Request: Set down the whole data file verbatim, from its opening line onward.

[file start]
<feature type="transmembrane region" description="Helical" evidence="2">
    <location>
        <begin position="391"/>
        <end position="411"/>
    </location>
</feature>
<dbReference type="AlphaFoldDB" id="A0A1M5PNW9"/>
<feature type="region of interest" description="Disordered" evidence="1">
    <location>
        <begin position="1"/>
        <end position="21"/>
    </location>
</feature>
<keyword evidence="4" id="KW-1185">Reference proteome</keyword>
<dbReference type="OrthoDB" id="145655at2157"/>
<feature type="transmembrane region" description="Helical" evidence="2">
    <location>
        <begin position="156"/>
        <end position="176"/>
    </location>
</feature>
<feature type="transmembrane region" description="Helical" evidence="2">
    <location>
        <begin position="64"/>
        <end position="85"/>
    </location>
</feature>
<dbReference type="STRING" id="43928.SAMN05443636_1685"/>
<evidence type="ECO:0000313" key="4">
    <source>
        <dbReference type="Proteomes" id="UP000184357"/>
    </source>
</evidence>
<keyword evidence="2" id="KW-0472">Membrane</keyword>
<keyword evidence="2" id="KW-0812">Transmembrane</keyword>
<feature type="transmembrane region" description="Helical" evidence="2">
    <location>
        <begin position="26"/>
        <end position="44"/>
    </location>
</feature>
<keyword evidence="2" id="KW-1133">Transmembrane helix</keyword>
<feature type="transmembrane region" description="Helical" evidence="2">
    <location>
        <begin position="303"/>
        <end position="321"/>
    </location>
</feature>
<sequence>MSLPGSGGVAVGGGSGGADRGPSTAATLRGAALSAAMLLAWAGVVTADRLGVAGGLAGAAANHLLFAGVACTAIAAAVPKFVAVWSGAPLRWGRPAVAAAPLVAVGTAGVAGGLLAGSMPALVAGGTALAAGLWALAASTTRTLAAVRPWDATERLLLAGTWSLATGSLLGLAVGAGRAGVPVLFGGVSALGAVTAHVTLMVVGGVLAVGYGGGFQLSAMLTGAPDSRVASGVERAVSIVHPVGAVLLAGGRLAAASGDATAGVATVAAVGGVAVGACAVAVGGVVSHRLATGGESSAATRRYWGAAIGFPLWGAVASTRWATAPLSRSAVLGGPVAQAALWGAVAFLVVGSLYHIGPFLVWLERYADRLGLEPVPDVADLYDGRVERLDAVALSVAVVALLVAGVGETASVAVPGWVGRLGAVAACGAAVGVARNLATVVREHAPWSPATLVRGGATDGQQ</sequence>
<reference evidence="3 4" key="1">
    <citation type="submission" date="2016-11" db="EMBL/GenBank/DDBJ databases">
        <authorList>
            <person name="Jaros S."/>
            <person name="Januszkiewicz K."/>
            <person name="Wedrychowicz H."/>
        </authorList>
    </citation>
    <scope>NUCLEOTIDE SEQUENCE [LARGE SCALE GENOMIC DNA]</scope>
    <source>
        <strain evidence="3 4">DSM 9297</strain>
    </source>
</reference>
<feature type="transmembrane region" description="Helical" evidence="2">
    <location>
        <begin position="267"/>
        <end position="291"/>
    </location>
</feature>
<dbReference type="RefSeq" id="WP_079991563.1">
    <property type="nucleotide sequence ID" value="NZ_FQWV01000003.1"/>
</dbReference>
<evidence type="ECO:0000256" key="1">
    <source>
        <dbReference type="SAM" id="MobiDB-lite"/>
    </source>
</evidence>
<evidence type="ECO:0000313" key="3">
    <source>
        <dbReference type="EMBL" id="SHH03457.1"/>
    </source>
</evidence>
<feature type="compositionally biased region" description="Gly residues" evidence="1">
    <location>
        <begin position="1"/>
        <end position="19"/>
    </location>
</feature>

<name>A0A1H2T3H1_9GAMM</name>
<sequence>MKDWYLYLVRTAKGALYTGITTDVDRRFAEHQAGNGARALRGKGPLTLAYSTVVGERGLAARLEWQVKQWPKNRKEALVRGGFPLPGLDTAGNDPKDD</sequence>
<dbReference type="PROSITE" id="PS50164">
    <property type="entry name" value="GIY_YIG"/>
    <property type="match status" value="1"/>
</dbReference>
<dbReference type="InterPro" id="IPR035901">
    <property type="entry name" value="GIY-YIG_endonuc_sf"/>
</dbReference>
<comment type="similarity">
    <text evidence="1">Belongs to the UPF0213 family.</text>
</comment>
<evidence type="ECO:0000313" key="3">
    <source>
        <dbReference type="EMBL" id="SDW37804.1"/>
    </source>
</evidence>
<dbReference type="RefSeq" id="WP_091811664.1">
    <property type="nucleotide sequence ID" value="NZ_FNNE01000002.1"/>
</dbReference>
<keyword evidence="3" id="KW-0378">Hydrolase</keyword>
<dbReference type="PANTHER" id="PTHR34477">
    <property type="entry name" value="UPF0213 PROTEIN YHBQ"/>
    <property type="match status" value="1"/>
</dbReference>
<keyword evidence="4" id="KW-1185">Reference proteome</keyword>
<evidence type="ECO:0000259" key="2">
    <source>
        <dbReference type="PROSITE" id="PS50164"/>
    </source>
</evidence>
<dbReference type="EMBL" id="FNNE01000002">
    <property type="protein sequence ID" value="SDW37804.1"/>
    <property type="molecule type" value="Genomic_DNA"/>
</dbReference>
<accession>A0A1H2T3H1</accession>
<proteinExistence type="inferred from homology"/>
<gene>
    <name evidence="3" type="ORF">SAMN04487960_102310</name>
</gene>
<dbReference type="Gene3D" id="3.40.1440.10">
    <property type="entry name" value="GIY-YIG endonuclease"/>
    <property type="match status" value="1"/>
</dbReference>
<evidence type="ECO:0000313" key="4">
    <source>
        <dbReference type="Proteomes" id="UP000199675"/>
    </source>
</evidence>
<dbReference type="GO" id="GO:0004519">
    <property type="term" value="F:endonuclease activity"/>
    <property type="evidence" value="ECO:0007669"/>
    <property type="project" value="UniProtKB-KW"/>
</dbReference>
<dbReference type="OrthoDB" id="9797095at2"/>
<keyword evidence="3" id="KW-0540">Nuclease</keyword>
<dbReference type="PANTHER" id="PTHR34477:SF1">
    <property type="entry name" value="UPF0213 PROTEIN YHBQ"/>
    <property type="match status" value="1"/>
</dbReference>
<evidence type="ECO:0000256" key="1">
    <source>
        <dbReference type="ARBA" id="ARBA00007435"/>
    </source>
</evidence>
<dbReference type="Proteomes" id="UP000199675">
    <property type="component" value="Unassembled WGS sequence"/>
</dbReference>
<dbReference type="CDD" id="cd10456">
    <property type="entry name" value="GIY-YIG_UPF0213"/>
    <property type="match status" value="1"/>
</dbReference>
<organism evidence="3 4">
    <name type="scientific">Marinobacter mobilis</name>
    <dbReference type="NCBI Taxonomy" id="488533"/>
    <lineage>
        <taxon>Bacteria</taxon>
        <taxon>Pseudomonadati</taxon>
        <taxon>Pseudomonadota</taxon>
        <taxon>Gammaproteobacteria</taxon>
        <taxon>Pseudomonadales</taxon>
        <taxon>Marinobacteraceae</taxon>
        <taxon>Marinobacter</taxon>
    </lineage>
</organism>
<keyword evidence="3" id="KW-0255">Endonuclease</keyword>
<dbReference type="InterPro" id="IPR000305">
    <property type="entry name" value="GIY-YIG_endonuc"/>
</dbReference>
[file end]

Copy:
<feature type="transmembrane region" description="Helical" evidence="2">
    <location>
        <begin position="391"/>
        <end position="411"/>
    </location>
</feature>
<dbReference type="AlphaFoldDB" id="A0A1M5PNW9"/>
<feature type="region of interest" description="Disordered" evidence="1">
    <location>
        <begin position="1"/>
        <end position="21"/>
    </location>
</feature>
<keyword evidence="4" id="KW-1185">Reference proteome</keyword>
<dbReference type="OrthoDB" id="145655at2157"/>
<feature type="transmembrane region" description="Helical" evidence="2">
    <location>
        <begin position="156"/>
        <end position="176"/>
    </location>
</feature>
<feature type="transmembrane region" description="Helical" evidence="2">
    <location>
        <begin position="64"/>
        <end position="85"/>
    </location>
</feature>
<dbReference type="STRING" id="43928.SAMN05443636_1685"/>
<evidence type="ECO:0000313" key="4">
    <source>
        <dbReference type="Proteomes" id="UP000184357"/>
    </source>
</evidence>
<keyword evidence="2" id="KW-0472">Membrane</keyword>
<keyword evidence="2" id="KW-0812">Transmembrane</keyword>
<feature type="transmembrane region" description="Helical" evidence="2">
    <location>
        <begin position="26"/>
        <end position="44"/>
    </location>
</feature>
<keyword evidence="2" id="KW-1133">Transmembrane helix</keyword>
<feature type="transmembrane region" description="Helical" evidence="2">
    <location>
        <begin position="303"/>
        <end position="321"/>
    </location>
</feature>
<sequence>MSLPGSGGVAVGGGSGGADRGPSTAATLRGAALSAAMLLAWAGVVTADRLGVAGGLAGAAANHLLFAGVACTAIAAAVPKFVAVWSGAPLRWGRPAVAAAPLVAVGTAGVAGGLLAGSMPALVAGGTALAAGLWALAASTTRTLAAVRPWDATERLLLAGTWSLATGSLLGLAVGAGRAGVPVLFGGVSALGAVTAHVTLMVVGGVLAVGYGGGFQLSAMLTGAPDSRVASGVERAVSIVHPVGAVLLAGGRLAAASGDATAGVATVAAVGGVAVGACAVAVGGVVSHRLATGGESSAATRRYWGAAIGFPLWGAVASTRWATAPLSRSAVLGGPVAQAALWGAVAFLVVGSLYHIGPFLVWLERYADRLGLEPVPDVADLYDGRVERLDAVALSVAVVALLVAGVGETASVAVPGWVGRLGAVAACGAAVGVARNLATVVREHAPWSPATLVRGGATDGQQ</sequence>
<reference evidence="3 4" key="1">
    <citation type="submission" date="2016-11" db="EMBL/GenBank/DDBJ databases">
        <authorList>
            <person name="Jaros S."/>
            <person name="Januszkiewicz K."/>
            <person name="Wedrychowicz H."/>
        </authorList>
    </citation>
    <scope>NUCLEOTIDE SEQUENCE [LARGE SCALE GENOMIC DNA]</scope>
    <source>
        <strain evidence="3 4">DSM 9297</strain>
    </source>
</reference>
<feature type="transmembrane region" description="Helical" evidence="2">
    <location>
        <begin position="267"/>
        <end position="291"/>
    </location>
</feature>
<dbReference type="RefSeq" id="WP_079991563.1">
    <property type="nucleotide sequence ID" value="NZ_FQWV01000003.1"/>
</dbReference>
<evidence type="ECO:0000256" key="1">
    <source>
        <dbReference type="SAM" id="MobiDB-lite"/>
    </source>
</evidence>
<evidence type="ECO:0000313" key="3">
    <source>
        <dbReference type="EMBL" id="SHH03457.1"/>
    </source>
</evidence>
<feature type="compositionally biased region" description="Gly residues" evidence="1">
    <location>
        <begin position="1"/>
        <end position="19"/>
    </location>
</feature>

<name>A0A1H2T3H1_9GAMM</name>
<sequence>MKDWYLYLVRTAKGALYTGITTDVDRRFAEHQAGNGARALRGKGPLTLAYSTVVGERGLAARLEWQVKQWPKNRKEALVRGGFPLPGLDTAGNDPKDD</sequence>
<dbReference type="PROSITE" id="PS50164">
    <property type="entry name" value="GIY_YIG"/>
    <property type="match status" value="1"/>
</dbReference>
<dbReference type="InterPro" id="IPR035901">
    <property type="entry name" value="GIY-YIG_endonuc_sf"/>
</dbReference>
<comment type="similarity">
    <text evidence="1">Belongs to the UPF0213 family.</text>
</comment>
<evidence type="ECO:0000313" key="3">
    <source>
        <dbReference type="EMBL" id="SDW37804.1"/>
    </source>
</evidence>
<dbReference type="RefSeq" id="WP_091811664.1">
    <property type="nucleotide sequence ID" value="NZ_FNNE01000002.1"/>
</dbReference>
<keyword evidence="3" id="KW-0378">Hydrolase</keyword>
<dbReference type="PANTHER" id="PTHR34477">
    <property type="entry name" value="UPF0213 PROTEIN YHBQ"/>
    <property type="match status" value="1"/>
</dbReference>
<keyword evidence="4" id="KW-1185">Reference proteome</keyword>
<evidence type="ECO:0000259" key="2">
    <source>
        <dbReference type="PROSITE" id="PS50164"/>
    </source>
</evidence>
<dbReference type="EMBL" id="FNNE01000002">
    <property type="protein sequence ID" value="SDW37804.1"/>
    <property type="molecule type" value="Genomic_DNA"/>
</dbReference>
<accession>A0A1H2T3H1</accession>
<proteinExistence type="inferred from homology"/>
<gene>
    <name evidence="3" type="ORF">SAMN04487960_102310</name>
</gene>
<dbReference type="Gene3D" id="3.40.1440.10">
    <property type="entry name" value="GIY-YIG endonuclease"/>
    <property type="match status" value="1"/>
</dbReference>
<evidence type="ECO:0000313" key="4">
    <source>
        <dbReference type="Proteomes" id="UP000199675"/>
    </source>
</evidence>
<dbReference type="GO" id="GO:0004519">
    <property type="term" value="F:endonuclease activity"/>
    <property type="evidence" value="ECO:0007669"/>
    <property type="project" value="UniProtKB-KW"/>
</dbReference>
<dbReference type="OrthoDB" id="9797095at2"/>
<keyword evidence="3" id="KW-0540">Nuclease</keyword>
<dbReference type="PANTHER" id="PTHR34477:SF1">
    <property type="entry name" value="UPF0213 PROTEIN YHBQ"/>
    <property type="match status" value="1"/>
</dbReference>
<evidence type="ECO:0000256" key="1">
    <source>
        <dbReference type="ARBA" id="ARBA00007435"/>
    </source>
</evidence>
<dbReference type="Proteomes" id="UP000199675">
    <property type="component" value="Unassembled WGS sequence"/>
</dbReference>
<dbReference type="CDD" id="cd10456">
    <property type="entry name" value="GIY-YIG_UPF0213"/>
    <property type="match status" value="1"/>
</dbReference>
<organism evidence="3 4">
    <name type="scientific">Marinobacter mobilis</name>
    <dbReference type="NCBI Taxonomy" id="488533"/>
    <lineage>
        <taxon>Bacteria</taxon>
        <taxon>Pseudomonadati</taxon>
        <taxon>Pseudomonadota</taxon>
        <taxon>Gammaproteobacteria</taxon>
        <taxon>Pseudomonadales</taxon>
        <taxon>Marinobacteraceae</taxon>
        <taxon>Marinobacter</taxon>
    </lineage>
</organism>
<keyword evidence="3" id="KW-0255">Endonuclease</keyword>
<dbReference type="InterPro" id="IPR000305">
    <property type="entry name" value="GIY-YIG_endonuc"/>
</dbReference>